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“This class has to be one the best classes I have taken at Rice University. I have always been interested in the topic of masculinity but never felt like it was something I would have the chance to dive deep into and this class offered that. I thought everything was carefully curated to have a robust overview of the field and I appreciated the flexibility to explore through blogs, news article discussions, and final projects. I believe this class introduced me to many theories and conversations that I would not have known about and now feel prepared to discuss with people outside of this class.”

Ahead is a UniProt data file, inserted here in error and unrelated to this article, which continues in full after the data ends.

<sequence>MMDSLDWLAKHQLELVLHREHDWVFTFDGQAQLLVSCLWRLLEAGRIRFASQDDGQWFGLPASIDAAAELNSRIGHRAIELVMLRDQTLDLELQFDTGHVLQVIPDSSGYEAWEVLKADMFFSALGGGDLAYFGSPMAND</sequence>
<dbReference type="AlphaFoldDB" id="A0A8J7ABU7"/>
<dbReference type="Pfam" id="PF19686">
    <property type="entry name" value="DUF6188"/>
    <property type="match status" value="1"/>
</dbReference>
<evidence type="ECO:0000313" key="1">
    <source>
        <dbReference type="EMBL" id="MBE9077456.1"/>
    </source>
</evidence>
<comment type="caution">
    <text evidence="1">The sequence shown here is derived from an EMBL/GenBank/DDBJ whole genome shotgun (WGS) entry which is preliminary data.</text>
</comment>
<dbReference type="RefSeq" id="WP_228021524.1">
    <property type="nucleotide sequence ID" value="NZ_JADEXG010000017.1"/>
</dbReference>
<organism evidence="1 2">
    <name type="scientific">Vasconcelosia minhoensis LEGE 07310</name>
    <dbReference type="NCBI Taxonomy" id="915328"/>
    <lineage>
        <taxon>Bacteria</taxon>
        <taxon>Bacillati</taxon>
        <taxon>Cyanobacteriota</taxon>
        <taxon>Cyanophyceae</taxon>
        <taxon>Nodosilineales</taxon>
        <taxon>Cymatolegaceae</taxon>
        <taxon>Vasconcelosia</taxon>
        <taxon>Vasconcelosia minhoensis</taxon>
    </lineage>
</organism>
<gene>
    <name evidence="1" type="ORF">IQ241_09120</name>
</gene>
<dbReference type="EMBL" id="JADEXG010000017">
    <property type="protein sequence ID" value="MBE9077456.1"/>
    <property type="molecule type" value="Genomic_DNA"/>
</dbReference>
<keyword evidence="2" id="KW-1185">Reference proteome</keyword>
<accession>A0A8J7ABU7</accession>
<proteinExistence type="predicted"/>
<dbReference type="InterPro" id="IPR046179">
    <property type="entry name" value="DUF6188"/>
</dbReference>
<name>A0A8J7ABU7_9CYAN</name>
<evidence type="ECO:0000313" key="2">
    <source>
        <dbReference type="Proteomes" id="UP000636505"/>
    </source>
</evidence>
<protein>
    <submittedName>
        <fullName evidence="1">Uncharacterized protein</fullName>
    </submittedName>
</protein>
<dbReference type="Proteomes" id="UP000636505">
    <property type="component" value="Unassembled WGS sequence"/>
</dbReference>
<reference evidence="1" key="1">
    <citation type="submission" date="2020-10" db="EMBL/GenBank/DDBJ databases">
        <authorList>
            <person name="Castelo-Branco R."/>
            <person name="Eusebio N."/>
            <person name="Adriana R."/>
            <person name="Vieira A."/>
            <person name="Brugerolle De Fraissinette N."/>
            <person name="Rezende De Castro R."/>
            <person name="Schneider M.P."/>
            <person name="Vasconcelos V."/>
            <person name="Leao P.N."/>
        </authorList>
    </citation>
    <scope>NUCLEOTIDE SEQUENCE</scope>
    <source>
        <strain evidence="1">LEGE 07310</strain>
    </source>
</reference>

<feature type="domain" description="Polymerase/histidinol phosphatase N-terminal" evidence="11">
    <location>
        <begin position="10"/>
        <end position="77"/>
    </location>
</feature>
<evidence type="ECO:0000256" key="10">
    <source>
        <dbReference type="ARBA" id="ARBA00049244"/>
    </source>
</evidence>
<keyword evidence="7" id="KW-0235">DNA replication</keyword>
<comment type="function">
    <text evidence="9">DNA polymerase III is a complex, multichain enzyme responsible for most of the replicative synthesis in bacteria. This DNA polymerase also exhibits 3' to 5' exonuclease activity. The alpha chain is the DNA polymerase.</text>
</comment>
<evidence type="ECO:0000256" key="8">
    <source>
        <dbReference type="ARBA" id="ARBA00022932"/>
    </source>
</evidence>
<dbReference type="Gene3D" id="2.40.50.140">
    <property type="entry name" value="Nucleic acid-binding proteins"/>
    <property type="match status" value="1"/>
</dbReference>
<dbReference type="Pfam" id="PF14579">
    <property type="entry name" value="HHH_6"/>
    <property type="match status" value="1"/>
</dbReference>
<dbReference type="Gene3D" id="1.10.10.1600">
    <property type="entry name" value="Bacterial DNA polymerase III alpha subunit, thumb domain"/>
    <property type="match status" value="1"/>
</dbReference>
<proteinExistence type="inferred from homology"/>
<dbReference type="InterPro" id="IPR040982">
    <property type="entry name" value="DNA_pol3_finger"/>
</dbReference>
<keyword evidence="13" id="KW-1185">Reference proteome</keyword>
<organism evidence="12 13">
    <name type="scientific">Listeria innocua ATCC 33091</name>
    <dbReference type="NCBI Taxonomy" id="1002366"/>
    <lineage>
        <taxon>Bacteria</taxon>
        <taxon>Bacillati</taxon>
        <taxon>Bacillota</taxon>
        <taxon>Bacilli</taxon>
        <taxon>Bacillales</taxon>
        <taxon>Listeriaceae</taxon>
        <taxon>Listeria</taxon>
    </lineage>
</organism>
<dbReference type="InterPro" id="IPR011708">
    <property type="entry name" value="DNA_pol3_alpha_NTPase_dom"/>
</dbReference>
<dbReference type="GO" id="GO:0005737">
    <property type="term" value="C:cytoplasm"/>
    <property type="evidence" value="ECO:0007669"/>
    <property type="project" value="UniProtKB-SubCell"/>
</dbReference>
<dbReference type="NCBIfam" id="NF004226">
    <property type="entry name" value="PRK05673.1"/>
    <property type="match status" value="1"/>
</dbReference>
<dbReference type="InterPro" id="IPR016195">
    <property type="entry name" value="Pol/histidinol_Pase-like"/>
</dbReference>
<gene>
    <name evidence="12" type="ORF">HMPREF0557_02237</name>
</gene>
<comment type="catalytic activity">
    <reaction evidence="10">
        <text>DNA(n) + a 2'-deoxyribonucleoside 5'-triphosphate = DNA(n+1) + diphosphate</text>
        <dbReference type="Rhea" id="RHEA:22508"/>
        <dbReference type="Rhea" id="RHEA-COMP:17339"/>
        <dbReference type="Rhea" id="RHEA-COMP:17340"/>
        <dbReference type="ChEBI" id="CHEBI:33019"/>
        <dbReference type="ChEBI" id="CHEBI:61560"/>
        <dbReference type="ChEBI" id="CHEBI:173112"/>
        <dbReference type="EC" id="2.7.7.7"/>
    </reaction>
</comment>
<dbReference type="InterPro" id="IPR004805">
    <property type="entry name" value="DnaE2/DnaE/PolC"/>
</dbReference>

Former student

Many of us heard phrases like, “be a man,” and “stop throwing like a girl,” when we were growing up. These casual admonitions of gender non-conforming behavior in children allow us to see how permeated our culture and world are by ideas of acceptable and unacceptable masculinity. Nonetheless, no two people experience or embody masculinity in the same way, in the same place, or at the same time. So what exactly does it mean to “be a man,” or simply to be “masculine” in today’s world? And how do our understandings of masculinity—and gender norms more broadly—inform notions of appropriate femininity?

In this course we will learn to think critically about masculinity—and gender more broadly—by engaging with ethnographic texts produced across a variety of national and cultural contexts, under different political and religious systems, and at disparate historical moments. We will also learn how to apply these analyses to our own diverse contexts.